Your 2nd 'graph is all telling and suggesting how we'll feel about the story. I'm afraid that whole paragraph needs to be ditched. In its place, consider adding something about why the faeries are in such great need, how Ben and Emma deal with learning about their history and mom, and why they're involved with finding food for a race already being protected by a lot of adults.

And, from your 11:45 comment about the Tinkers not being able to follow thunderstorms -- it sounds like the reason WHY they aren't able to follow may be a very important plot point. Something to include in the query maybe? Otherwise, I'm not really getting a sense of "story" here. Are the Tinkers and faeries being hunted and persecuted? Afraid they'd be captured for experimentation? Enslaved? Overworked and underpaid if they were assimilated into human society?

You also have a lot of repetitive phrasing between Ps 1 and 2, and within P2 -- especially lots of uncovering and discovering as well as hidden races and hidden people.

Lastly, to be quite truthful, the mechanics in both queries are pretty weak. Since you take pains to point out your education in writing, the query really should -- how to put this delicately -- reflect that education. Otherwise, you might not want to flaunt that bit of information. It really draws more attention to the query's flaws.

Anonymous said...

I think a 13-year old MC is a bit young for YA.

Author said...

Dear AGENT,

I am seeking representation for my 50,000 word urban fantasy MG novel,
THE INSIDE OF TREES, wherein two kids happen upon a group of
Travellers living in the woods and guarding a secret: a Lilliputian
race of faeries that are dying and only the kids can help.

Thirteen-year-old Ben Hawthorne and his twin sister Emma grew up
listening to their mothers’ bedtime stories about faeries. After her
untimely death, their father inexplicably moves the family to a tiny house in the country in the shadow of a forest. There, they encounter the young and mysterious Jacob Rhodes who knows the stories Ben’s mom used to tell. Jacob and his family have another secret, too: they have guarded a small band of faeries for centuries, but since Jacob’s father has been imprisoned, the Travellers have trouble finding enough food (lightning stones) to sustain the faeries.

After Jacob’s father escapes from prison with the help of a rouge
faerie, Ben and Emma must cram a lifetime of Traveller instinct into
just a few short weeks if they are to gather enough lightning stones
and keep Jacob’s father from harming the Traveller family.
THE INSIDE OF TREES is a richly layered tale of traditions, betrayal, and adventure. Authentic details about the Traveller people, their private languages, and way of life, give THE INSIDE OF TREES a starkly real context.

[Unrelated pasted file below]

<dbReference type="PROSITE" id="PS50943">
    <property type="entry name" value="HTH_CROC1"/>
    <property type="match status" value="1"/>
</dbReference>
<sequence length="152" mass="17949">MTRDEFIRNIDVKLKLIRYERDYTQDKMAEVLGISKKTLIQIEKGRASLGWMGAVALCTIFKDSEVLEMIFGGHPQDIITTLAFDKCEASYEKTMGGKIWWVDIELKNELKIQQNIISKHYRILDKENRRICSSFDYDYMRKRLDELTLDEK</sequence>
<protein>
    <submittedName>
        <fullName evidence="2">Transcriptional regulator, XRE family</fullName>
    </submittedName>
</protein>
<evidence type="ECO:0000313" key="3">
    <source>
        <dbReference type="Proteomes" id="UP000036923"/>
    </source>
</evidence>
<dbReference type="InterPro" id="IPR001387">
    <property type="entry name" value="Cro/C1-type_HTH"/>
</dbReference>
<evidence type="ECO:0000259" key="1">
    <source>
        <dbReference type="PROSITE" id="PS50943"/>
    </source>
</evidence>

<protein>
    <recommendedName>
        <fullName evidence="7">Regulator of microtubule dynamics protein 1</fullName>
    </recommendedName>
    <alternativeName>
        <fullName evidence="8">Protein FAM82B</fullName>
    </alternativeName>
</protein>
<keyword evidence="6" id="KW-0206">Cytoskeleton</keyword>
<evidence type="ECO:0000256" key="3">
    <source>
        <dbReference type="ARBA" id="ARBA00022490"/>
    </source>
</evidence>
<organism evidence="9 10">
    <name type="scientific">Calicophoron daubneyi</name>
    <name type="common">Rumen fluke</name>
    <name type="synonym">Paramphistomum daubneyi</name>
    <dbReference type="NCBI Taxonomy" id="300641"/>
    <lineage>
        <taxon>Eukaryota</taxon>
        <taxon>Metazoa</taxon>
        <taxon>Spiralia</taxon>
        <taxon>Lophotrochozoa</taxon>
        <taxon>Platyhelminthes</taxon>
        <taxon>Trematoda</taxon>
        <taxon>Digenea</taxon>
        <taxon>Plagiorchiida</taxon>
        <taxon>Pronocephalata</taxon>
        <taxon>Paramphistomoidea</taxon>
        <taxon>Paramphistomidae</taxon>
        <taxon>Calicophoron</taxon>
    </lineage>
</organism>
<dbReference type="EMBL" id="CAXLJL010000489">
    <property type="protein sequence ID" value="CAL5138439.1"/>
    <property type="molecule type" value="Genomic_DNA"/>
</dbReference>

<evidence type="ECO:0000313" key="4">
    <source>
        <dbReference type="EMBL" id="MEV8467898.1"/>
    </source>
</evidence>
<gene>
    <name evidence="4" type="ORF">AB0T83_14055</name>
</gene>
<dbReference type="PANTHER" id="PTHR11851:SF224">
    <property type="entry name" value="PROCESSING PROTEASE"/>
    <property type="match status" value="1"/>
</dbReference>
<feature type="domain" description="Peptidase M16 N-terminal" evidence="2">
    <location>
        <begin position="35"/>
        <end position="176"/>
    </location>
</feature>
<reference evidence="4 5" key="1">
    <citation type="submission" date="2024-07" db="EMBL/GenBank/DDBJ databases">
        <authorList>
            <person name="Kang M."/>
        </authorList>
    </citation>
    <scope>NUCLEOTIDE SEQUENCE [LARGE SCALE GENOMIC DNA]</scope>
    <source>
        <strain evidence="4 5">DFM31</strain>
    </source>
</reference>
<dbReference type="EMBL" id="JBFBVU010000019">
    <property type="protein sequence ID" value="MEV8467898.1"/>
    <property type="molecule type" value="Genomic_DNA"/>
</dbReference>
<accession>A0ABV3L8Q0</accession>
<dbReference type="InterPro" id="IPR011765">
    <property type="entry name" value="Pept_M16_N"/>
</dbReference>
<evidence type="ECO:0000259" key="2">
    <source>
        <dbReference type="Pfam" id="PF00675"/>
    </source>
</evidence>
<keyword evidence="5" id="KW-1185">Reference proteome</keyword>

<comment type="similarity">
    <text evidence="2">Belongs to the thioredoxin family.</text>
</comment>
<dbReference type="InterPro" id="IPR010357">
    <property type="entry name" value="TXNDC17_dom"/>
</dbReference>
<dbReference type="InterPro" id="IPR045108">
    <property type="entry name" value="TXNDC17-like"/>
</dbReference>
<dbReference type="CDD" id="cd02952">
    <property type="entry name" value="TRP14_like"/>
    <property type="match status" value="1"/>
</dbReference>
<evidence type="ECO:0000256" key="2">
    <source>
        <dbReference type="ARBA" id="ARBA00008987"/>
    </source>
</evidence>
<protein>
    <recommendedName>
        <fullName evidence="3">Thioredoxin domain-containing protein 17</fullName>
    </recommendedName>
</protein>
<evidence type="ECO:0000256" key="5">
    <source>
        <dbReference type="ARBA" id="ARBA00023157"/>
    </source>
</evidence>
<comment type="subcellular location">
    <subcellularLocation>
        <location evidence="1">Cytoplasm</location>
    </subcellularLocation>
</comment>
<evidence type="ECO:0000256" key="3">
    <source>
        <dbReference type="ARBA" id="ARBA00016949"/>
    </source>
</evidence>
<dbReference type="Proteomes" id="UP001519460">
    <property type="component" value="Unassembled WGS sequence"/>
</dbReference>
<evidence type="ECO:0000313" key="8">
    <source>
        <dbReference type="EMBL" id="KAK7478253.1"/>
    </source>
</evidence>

I have recently completed an MA in Creative Writing from Newcastle
University in Newcastle upon Tyne, England and have a short story that
has been published in Lit by New Writing North in conjunction with
Newcastle University. Also, several works have been published in
Blackberry Winter, an annual chapbook of Rochester College where I earned my BA in English and Professional Writing. This is my first novel.

I hope to hear from you at your convenience.

Regards,

Ruth said...

This is much better, methinks. A few thoughts:

- "wherein" sounds like you're trying to impress with big words. It's like using some stupid word like "methinks" in a comment. ;)

- "a Lilliputian race of faeries that are dying and only the kids can help." OK, the grammar's off here. Maybe change "and" to "who" (or "whom"? I never remember when to use who and when to use whom)

- "mothers'" should be "mother's", unless they have several mothers telling them stories.

- If the father's move is inexplicable, I hope there's some reason for it in the story. Maybe take out the "inexplicable" and say instead something like, "Their father, wanting only to be alone with his grief, moves the family..."

- I'd change "the young and mysterious Jacob Rhodes who knows the stories..." to "the young Jacob Rhodes, a Traveller who knows..." (I get sick of mysterious guys in every book, but that could just be me. I'd also introduce the fact that he's a Traveller earlier. You might want to outline what a Traveller is, or you might not.)

- a rouge faerie: Ooh, cool! I'd love to meet a rouge faerie. Do they do eye makeup and hair too, or... oh wait, you mean ROGUE. Do not rely on MS Word for your spell-check (or grammar-check, for that matter).

Other than that, I do think this is HEAPS better than your earlier queries. Just make sure your grammar and spelling's good, too.